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Starvation Due To Neglect: A Canine Case Series | OMICS International
ISSN: 2157-7579
Journal of Veterinary Science & Technology

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Starvation Due To Neglect: A Canine Case Series

Adam W. Stern*

Veterinary Diagnostic Laboratory, University of Illinois, Urbana, USA

*Corresponding Author:
Adam W. Stern, DVM, CMI-IV, CFC, Diplomate ACVP
Veterinary Diagnostic Laboratory
University of Illinois, Urbana
IL 61802-217-333- 1620, USA
E-mail: [email protected]

Received date: December 31, 2012; Accepted date: January 30, 2013; Published date: February 01, 2013

Citation: Stern AW (2013) Starvation Due To Neglect: A Canine Case Series. J Veterinar Sci Technol 4:131. doi:10.4172/2157-7579.1000131

Copyright: © 2013 Stern AW. This is an open-access article distributed under the terms of the Creative Commons Attribution License, which permits unrestricted use, distribution, and reproduction in any medium, provided the original author and source are credited.

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Abstract

Identification of emaciated animals is a straight-forward. Occasionally, the cause of the emaciated condition is not natural, and neglect is suspected. In this report, several cases of starvation due to neglect are described and the diagnosis of neglect due to starvation will be discussed.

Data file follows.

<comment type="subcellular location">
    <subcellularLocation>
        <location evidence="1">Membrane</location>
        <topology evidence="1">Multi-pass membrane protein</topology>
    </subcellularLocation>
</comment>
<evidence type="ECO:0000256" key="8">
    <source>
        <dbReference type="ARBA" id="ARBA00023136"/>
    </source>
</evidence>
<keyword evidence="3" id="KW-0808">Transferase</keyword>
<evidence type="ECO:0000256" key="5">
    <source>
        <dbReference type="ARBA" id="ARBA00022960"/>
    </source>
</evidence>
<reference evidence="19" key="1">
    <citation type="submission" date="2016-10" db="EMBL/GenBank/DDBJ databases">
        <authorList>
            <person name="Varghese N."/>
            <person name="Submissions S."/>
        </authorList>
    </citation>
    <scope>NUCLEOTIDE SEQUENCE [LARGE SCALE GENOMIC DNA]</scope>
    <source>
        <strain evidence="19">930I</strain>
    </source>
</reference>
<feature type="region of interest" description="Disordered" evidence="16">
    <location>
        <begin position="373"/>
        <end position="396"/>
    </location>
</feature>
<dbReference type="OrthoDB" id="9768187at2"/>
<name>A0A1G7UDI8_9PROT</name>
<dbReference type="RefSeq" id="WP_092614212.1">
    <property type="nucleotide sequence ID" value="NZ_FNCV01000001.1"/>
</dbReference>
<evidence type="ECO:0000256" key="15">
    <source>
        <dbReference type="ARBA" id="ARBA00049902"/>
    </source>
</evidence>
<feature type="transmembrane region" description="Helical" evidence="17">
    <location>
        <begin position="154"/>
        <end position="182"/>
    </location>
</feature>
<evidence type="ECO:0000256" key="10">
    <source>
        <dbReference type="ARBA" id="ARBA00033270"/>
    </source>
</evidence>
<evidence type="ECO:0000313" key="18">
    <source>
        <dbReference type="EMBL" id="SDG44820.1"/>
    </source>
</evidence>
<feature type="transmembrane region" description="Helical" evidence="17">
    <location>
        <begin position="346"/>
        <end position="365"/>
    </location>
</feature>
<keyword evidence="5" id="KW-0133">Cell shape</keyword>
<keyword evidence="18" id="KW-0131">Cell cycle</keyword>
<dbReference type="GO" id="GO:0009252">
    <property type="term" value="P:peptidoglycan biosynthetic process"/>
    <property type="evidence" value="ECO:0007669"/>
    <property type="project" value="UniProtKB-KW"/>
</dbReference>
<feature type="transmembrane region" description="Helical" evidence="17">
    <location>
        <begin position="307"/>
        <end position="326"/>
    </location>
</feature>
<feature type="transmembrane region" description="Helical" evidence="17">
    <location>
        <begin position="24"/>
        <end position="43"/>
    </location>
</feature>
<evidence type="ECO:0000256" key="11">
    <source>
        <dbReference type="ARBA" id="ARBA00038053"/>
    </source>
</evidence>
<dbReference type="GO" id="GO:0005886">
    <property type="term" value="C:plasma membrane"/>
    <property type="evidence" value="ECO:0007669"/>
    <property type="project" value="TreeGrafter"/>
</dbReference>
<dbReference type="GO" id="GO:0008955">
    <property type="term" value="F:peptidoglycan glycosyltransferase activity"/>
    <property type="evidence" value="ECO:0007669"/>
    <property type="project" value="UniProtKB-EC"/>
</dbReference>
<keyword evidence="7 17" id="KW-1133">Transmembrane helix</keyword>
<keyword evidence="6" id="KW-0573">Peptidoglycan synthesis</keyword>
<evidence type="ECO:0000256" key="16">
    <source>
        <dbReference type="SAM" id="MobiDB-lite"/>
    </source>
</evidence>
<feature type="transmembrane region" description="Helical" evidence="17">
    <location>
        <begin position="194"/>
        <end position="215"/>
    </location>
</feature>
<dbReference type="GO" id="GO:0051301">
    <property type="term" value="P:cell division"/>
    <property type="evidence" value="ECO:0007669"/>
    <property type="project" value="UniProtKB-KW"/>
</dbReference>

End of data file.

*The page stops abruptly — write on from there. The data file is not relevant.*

Keywords

Neglect; Starvation; Dog; Forensic science

Introduction

Both clinical veterinarians and veterinary pathologists are often presented with a severely emaciated animal and in a majority of cases the animal’s body condition is due to natural disease. Unfortunately in some cases there is no underlying natural disease and the animal’s condition is human induced (animal abuse, specifically neglect). In veterinary medicine neglect is separated into four man categories: failure to proved adequate food, water, shelter, and veterinary care [1]. Recognition of an emaciated animal is relatively straightforward and oftentimes underlying natural disease is readily diagnosed. Body condition scoring provides an indication of nutrition in the living animal and use of one of the several available body condition score systems is mandatory (i.e., Purina 9 step body condition score). If the animal is no longer living, it is generally accepted to describe an animal’s nutritional condition as obsess, adequate, and emaciated. If the animal died or was euthanized, a complete post mortem examination should be performed. In cases of an animal in an emaciated condition, ancillary diagnostic tests including radiographs, blood work, fecal examination, and gastrointestinal biopsy may be performed. As a veterinarian it is our duty to determine if the results of the tests performed and subsequent diagnosis could have resulted in this animal’s condition. If the cases findings are inconclusive or do not support natural disease as a cause for the emaciated condition of the animal, neglect should be considered as a possible differential.

Case 1

An intact female, adult, 15 kg pit bull-type dog was relinquished to animal control. The animal had a body condition score of 2/9. Neglect specifically starvation was suspected and the dog was humanely euthanized.